sulfur dioxide


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sulfur

 [sul´fer]
a chemical element, atomic number 16, atomic weight 32.064, symbol S. (See Appendix 6.)
sulfur dioxide a colorless, nonflammable gas used as an antioxidant in pharmaceutical preparations; it is also an important air pollutant, irritating the eyes and respiratory tract.
precipitated sulfur a topical scabicide, antiparasitic, antibacterial, antifungal, and keratolytic.
sublimed sulfur a topical scabicide and antiparasitic.

sul·fur di·ox·ide

a colorless, nonflammable gas with a strong, suffocating odor; a powerful reducing agent used to prevent oxidative deterioration of food and medicinal products.
See also: sulfurous acid.
Synonym(s): sulfurous oxide

sulfur dioxide

a colorless nonflammable gas used as an antioxidant in pharmaceutic preparations. It is also an important air pollutant, irritating the eyes and respiratory tract.

sulfur di·ox·ide

(SO2) (sŭlfŭr dī-oksīd)
Colorless, nonflammable gas with a strong, suffocating odor; a powerful reducing agent used to prevent oxidative deterioration of food and medicinal products.

sulfur

a chemical element, atomic number 16, atomic weight 32.064, symbol S. See Table 6. Elemental sulfur is fed to animals to reduce their volume of feed intake, for example in a feedlot using self-feeders. It is also fed as an oldfashioned worm prophylaxis and coccidiostat.
Overfeeding of elemental sulfur causes enteritis characterized by black, evil smelling diarrhea. See also hydrogen sulfide poisoning.

sulfur dioxide
a poisonous gas liberated by some industrial enterprises, e.g. copper smelting, from silage to which sodium metabisulfite has been added as a preservative and in oldfashioned treatments for mange. The gas causes irritation of the upper respiratory tract and pneumonia in severe cases. Commonly used as a meat preservative where it selectively destroys thiamin and has been incriminated as a cause of thiamin deficiency, particularly in dogs and cats.
sulfur granule
small, soft to mineralized bodies in the pus of lesions of actinomycosis. Called also drusen.
lime-sulfur
sulfur myopathy
skeletal and myocardial degeneration caused by the feeding of toxic levels of sulfur.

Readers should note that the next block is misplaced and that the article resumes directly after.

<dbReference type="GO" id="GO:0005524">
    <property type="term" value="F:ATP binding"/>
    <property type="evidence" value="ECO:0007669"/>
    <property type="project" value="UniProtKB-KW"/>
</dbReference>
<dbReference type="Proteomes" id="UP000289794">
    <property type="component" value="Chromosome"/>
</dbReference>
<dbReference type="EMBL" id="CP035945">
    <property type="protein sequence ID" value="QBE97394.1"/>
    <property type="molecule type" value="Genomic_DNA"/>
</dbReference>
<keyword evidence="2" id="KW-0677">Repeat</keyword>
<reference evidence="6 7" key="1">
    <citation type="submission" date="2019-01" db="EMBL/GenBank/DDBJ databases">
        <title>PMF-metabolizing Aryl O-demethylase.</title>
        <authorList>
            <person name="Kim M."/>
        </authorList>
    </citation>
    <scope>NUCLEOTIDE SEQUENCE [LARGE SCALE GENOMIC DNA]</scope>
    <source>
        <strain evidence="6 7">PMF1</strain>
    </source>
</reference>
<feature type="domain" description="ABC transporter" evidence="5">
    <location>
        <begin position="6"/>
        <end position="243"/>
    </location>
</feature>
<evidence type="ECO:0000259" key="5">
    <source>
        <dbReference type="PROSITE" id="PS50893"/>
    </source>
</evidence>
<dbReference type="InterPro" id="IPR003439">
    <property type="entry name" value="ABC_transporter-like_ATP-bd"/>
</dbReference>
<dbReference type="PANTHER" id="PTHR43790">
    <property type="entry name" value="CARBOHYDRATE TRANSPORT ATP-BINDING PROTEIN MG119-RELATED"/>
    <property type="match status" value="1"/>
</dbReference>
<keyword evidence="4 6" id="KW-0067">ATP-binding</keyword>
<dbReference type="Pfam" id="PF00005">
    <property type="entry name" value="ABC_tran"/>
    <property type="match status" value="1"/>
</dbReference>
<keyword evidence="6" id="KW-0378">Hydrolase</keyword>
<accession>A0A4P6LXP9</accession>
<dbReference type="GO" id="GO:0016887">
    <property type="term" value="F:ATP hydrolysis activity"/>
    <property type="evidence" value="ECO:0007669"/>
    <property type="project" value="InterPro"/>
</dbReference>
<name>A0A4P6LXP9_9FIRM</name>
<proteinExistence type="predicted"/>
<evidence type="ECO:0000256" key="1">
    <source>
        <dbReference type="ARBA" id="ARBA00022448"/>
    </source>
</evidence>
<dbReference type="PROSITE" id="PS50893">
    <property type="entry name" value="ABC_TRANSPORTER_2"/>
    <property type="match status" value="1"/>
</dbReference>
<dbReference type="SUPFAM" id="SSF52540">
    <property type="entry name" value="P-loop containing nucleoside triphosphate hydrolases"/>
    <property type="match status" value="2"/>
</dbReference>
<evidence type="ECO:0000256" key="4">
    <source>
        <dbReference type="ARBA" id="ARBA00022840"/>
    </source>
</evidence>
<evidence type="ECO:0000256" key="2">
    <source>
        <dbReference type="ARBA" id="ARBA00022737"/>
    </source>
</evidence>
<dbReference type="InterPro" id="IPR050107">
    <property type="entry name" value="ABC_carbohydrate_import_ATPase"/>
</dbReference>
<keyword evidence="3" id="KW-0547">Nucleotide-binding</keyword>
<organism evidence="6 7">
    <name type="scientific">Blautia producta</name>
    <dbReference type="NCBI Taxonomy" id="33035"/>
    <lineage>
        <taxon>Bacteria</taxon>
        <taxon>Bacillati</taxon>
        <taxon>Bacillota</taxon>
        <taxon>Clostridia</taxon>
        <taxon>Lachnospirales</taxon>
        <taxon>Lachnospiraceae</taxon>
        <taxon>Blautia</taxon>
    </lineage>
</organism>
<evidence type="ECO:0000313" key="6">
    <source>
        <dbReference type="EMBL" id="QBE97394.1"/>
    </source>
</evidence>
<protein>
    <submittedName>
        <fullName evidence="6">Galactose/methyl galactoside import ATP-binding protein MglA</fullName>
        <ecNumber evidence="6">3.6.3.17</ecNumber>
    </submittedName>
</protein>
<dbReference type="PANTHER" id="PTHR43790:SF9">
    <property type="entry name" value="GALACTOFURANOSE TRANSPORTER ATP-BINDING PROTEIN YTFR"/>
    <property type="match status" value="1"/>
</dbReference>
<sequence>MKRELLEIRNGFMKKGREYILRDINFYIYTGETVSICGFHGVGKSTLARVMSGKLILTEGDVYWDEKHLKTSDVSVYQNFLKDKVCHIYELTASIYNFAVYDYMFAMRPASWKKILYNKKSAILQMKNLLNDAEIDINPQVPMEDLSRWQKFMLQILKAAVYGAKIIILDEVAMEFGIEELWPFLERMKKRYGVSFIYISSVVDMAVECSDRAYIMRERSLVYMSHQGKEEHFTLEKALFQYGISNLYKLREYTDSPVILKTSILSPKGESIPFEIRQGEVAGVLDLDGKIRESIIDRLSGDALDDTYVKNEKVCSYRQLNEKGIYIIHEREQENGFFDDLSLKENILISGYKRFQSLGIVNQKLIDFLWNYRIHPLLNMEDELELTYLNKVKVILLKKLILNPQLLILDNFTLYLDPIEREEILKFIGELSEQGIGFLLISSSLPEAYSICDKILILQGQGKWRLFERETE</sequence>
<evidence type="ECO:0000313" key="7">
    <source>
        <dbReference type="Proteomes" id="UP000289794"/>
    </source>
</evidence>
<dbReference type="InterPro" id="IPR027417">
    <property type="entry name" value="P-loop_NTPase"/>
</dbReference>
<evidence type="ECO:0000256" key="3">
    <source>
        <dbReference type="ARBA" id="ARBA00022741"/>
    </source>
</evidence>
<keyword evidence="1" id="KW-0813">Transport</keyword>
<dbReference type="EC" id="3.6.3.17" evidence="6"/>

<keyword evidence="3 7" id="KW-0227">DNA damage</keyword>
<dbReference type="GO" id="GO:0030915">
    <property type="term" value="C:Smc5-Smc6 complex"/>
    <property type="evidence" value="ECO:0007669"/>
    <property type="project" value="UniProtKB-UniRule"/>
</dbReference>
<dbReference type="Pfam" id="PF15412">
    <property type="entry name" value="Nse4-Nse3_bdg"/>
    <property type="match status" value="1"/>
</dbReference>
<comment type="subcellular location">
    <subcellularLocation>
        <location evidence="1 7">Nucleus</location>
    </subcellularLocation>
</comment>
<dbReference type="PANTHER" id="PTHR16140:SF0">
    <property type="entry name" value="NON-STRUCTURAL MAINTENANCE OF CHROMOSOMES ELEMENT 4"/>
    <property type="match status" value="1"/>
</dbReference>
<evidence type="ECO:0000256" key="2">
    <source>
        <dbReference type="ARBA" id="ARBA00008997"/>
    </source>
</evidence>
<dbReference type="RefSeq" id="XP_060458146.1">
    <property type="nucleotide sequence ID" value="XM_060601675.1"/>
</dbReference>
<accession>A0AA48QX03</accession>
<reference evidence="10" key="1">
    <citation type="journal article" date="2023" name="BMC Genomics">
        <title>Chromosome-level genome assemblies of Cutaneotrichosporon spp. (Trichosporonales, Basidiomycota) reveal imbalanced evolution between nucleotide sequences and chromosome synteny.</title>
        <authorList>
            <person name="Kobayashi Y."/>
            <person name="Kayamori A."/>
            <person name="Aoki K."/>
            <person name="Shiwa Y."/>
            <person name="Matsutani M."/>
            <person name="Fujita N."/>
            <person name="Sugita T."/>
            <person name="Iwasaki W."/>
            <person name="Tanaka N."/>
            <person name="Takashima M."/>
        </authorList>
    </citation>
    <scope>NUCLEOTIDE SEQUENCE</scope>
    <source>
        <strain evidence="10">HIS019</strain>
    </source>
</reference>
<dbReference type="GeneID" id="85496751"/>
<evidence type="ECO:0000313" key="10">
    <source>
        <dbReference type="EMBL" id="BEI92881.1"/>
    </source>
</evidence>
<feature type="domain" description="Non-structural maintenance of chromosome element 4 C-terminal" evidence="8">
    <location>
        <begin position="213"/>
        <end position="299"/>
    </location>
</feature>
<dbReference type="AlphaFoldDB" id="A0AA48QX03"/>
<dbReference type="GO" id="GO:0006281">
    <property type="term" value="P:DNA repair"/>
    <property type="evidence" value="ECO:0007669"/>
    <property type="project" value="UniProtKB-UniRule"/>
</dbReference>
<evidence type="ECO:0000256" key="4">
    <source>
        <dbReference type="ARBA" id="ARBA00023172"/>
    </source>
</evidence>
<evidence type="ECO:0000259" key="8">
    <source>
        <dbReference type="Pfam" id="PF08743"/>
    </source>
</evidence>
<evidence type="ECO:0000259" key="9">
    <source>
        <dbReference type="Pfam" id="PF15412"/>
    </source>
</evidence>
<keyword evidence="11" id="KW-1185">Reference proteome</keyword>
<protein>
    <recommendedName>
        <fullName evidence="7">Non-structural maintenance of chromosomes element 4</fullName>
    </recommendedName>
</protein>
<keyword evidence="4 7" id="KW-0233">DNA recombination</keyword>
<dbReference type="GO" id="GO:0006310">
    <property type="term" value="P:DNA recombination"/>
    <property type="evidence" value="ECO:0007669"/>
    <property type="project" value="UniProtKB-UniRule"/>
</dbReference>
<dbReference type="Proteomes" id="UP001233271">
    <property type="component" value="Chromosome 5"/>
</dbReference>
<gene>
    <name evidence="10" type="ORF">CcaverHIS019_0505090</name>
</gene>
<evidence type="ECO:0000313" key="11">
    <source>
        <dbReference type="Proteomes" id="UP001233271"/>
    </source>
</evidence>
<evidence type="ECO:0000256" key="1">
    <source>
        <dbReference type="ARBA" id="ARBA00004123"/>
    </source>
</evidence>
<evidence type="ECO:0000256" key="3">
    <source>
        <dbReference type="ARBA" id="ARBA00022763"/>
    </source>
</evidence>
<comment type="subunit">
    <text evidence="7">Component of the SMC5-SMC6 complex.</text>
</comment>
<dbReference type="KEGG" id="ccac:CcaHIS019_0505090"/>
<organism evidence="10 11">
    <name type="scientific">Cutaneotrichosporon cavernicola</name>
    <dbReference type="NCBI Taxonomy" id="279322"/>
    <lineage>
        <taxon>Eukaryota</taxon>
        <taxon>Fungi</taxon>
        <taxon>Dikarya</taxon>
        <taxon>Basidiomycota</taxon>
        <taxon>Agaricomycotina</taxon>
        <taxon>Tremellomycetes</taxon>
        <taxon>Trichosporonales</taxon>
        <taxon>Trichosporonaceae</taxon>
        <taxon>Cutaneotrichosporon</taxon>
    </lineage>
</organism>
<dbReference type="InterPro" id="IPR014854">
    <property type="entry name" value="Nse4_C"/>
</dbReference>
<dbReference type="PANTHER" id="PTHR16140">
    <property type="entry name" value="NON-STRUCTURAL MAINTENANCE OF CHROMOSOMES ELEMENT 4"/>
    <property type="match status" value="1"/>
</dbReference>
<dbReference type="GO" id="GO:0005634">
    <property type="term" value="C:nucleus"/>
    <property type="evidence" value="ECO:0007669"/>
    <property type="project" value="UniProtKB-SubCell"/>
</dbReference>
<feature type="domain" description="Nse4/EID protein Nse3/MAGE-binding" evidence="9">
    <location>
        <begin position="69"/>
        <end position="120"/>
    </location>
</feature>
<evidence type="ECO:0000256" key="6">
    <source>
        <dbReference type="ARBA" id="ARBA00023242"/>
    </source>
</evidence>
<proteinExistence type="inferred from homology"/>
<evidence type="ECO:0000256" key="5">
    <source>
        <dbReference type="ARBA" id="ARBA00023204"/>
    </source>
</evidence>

sulfur nutritional deficiency
ruminants may need supplemental inorganic sulfur if the bulk of their nitrogen is not in the form of protein but as urea or ammonium phosphate. A deficiency in these circumstances causes anorexia, weight loss, poor digestion and fall in milk yield.
precipitated sulfur
a scabicide, antiparasitic, antifungal and keratolytic. Called also milk of sulfur.
sulfur stinker
a can of preserved meat contaminated by Clostridium nigrificans causing the formation of hydrogen sulfide, and black or purple staining of the inside of the can.
sulfur sublimatum, sublimed sulfur
a parasiticide and scabicide. Called also flowers of sulfur.
technetium coated sulfur colloid
used in scintigraphy of the liver and reticuloendothelial systems. Called also 99mTc sulfur colloid.
References in periodicals archive ?
Additionally, since there is no "one size fits all" answer on the use of sulfur dioxide in wine, it is important to have an understanding of the chemistry of sulfur dioxide and how it reacts in a given wine before it can be used properly.
The above figure shows that the biofilter is effective at treating the air stream from low concentrations of sulfur dioxide.
Gaines's tame query about Bowen's air pollution was striking only because other Cartersville residents almost never express concern about the sulfur dioxide and various toxins emitted by the plant.
Remember, too, that human-made emission sites may be closer to the storm's course and have a stronger influence on it than natural sulfur dioxide.
Power plant sulfur dioxide and nitrogen oxide emissions contribute to fine particle pollution that triggers asthma attacks and causes lung and heart disease linked to more than 20,000 premature deaths a year," Schaeffer says.
TIP 0607-10 "Solubility of sulfur dioxide in saturated magnesium bisulfite solution"
5 million more tons of sulfur dioxide and 21 more tons of mercury than the Clean Air Act mandates over the next 10 years.
Tuesday, Tokyo's Setagaya Ward registered sulfur dioxide levels of 0.
Since 1970, ambient levels of sulfur dioxide and carbon monoxide have fallen by 75 percent, while total suspended particulates like smoke, soot, and dust have been cut by 50 percent since the 1950s.
New York's governor will order cuts in nitrogen oxide and sulfur dioxide emissions from coal burning power plants.
Nowak's urban forest effects model, called UFORE-D, calculates how many grams of ozone, sulfur dioxide, nitrogen dioxide, and carbon monoxide are deposited in tree canopies each hour, as well as how much particulate matter smaller than 10 microns is deposited each day.
The technique used by the department involved the addition of a reagent, DPD (N,N-diethyl-phenylenediamine), to detect and measure chlorine and sulfur dioxide residuals.